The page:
Doing Your Due Diligence

2 min read

There are several approaches to due diligence. The most common is the “Thorough Approach” in which you review each aspect of the business and focus on the top items. The main areas to cover in due diligence are the market and the team. In this article, we will cover how to diligence the market, how to diligence the team, and what key documents you should have in your due diligence box in following the thorough approach.

How To Diligence the Market

When implementing due diligence in a startup, the size of the market is a key question. The larger the market, the greater the growth potential of the startup.

There’s rarely a need to pay for research as so much exists on the web. In searching the web, you’ll find research reports giving market sizes, trends, analysis, and more. The key here is to analyze the market at three levels.

The first is Total Available Market which is anyone the company could ever sell to. The second is the Serviceable Market which is the target market the company wants to serve. The third is the Beachhead Market, which is the first niche the company will pursue. Ideally, this is a small but well-defined group of companies that fit the startup’s current product. The startup should have some interactions with the companies in the Beachhead market already.

How To Diligence the Team

In doing diligence as a startup, the team is the most critical factor in the process. For implementing diligence in the team, first, review the resumes of those who are on the team or plan to join when funding becomes available.

Next, look for domain knowledge. Who has it, and how current is it? After that, look for complementary skills. Is there someone who has sales skills and will spend their time selling the product? Is there someone who is going to build the product and will manage either an internal development team or an external one? Outsourcing the product development with no one actively managing it is a recipe for disaster.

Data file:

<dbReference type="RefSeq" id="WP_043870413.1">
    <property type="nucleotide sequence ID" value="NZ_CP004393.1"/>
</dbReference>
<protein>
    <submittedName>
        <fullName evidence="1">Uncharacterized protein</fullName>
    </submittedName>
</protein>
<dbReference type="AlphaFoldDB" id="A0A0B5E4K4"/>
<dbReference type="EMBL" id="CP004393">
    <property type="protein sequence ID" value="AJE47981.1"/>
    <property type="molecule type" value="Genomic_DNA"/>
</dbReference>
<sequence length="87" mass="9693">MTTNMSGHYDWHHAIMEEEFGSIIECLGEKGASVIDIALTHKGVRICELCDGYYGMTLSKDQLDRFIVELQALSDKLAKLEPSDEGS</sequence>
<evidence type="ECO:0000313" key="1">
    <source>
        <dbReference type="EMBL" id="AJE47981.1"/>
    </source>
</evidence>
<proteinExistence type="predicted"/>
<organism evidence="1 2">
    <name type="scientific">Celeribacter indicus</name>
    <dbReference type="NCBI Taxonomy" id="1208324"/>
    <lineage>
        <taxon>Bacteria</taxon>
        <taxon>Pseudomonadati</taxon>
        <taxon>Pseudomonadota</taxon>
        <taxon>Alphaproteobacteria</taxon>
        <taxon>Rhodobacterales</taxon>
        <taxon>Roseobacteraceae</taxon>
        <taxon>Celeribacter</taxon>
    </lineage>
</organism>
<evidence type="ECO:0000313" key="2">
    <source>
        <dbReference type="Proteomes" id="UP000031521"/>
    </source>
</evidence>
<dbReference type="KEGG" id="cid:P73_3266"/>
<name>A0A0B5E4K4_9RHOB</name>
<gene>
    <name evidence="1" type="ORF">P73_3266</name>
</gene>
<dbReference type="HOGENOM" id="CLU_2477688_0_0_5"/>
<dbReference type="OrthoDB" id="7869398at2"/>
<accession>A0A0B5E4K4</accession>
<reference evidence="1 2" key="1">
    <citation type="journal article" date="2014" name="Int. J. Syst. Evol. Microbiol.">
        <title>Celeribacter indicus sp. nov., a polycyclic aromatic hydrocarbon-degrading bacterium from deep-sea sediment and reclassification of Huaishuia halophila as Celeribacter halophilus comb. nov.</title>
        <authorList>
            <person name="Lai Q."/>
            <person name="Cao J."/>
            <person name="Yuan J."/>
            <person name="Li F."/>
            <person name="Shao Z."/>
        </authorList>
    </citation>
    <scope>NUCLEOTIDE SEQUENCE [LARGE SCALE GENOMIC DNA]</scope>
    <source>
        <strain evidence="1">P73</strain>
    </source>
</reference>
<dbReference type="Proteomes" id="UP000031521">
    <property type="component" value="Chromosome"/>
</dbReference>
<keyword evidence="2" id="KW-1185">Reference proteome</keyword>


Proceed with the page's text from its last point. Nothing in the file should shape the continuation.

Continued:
Next, look at how long the team has worked together if at all. Ideally, the team has some experience working with each other. The more the better. Finally, look at completeness. Many successful teams follow the Designer, the Hacker, and the Hustler formula. The Designer knows the customer problem and plans the product development, including how it will be monetized and promoted. The Hacker is the developer who builds the product, and the Hustler is the one who sells it.

Due Diligence Box Key Documents

You’ll need to gather your basic company documents for investors to review. In preparing a due diligence box also called a data room, the following are basic documents to include:

  • Income statement
  • Balance Sheet
  • Three- to five-year financial forecast
  • Cap Table including shares outstanding
  • Entity filings (LLC, C-Corp, and Articles of Incorporation)
  • Intellectual Property filings including patents, trademarks, etc.
  • C-level team resumes

There may be other documents you may need to add based on your situation.

Feel free to try out our calculators and contact us if you would like to discuss your fundraise: https://tencapital.group/calculators/


Hall T. Martin is the founder and CEO of the TEN Capital Network. TEN Capital has been connecting startups with investors for over ten years. You can connect with Hall about fundraising, business growth, and emerging technologies via LinkedIn or email: hallmartin@tencapital.group.

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